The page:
The paragraph in the indictment stated that the party had become a “major focal point” for anti-secular activity in Turkey. The party emerged from the trial by the skin of its teeth. The budgetary assistance it received was cut by half, but it did not close down.
Interestingly enough, one of the judges in the Constitutional Court that heard the case and even recommended that the party be closed down was Osman Alifeyyaz Paksut, who is now the court’s vice president and the one who handed down the ruling in Basbug’s case. It seems that even a paranoid person like Erdogan sometimes has grounds for the deep distrust he feels toward the legal system.
And here is the turnabout: After the court’s ruling, Erdogan telephoned Basbug to congratulate him. This was because in Erdogan’s unbridled attack on the judicial authority, which he believes is infested with Gulen’s loyalists, he is now searching for any possible proof that it is a treacherous institution that seeks to overthrow the government.
The army is no longer the main threat looming over his government. Its place has been taken by Gulen’s multi-branched and influential organization, which is “making Turkey dance as though it were a puppet on a string,” as one of Gulen’s critics put it.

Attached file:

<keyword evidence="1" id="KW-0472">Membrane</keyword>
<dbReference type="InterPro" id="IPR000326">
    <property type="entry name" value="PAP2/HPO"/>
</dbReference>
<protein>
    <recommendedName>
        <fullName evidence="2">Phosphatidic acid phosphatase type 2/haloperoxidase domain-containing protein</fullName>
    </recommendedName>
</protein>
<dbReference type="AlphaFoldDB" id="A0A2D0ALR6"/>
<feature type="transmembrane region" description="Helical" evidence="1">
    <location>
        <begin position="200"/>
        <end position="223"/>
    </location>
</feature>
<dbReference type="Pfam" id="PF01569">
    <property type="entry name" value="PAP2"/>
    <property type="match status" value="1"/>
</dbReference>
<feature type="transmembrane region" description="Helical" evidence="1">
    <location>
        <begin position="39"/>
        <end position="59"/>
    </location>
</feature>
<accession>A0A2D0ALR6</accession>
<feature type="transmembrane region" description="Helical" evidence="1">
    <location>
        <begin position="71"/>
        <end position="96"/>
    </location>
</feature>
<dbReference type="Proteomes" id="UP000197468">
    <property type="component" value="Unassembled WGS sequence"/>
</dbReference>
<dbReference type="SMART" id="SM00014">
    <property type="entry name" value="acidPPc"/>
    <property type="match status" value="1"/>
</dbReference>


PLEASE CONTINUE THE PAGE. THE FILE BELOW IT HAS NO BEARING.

Erdogan is so furious with the justice system, and mainly with the prosecutors, that he has accused them of having leaked material from the huge corruption case in which his son Bilal, and maybe he himself, were allegedly involved and almost demanded a retrial for all the officers and public officials who were convicted in the Ergenekon affair.
Basbug’s release could indeed give a push to the persecution campaign Erdogan is conducting against the legal system, since it has become clear that of the 275 people convicted in the Ergenekon affair there are additional prisoners who were denied the right to appeal. They are expected to submit their appeals to the Constitutional Court over the next few days.
But Erdogan, like Ben Hur in the scene in which he drives two chariots simultaneously, is not abandoning the struggle on the other fronts that threaten his standing. His statement last Thursday in an interview on the Haber Turk television network that he would consider blocking YouTube and Facebook after the local-authority elections scheduled for the end of March proves that he is not willing to allow any of the media to evade his span of control. If it is not possible to buy Facebook the way he bought the surrender of many of Turkey’s newspapers, he has no alternative but to block it.
But here, as several times in the past, Erdogan got into conflict with Turkey’s president, who was quick to clarify that “liberty cannot be moved backward.” Yes, President Gul, who concludes his term this year, has political aspirations too, and he is already starting to distance himself from Erdogan.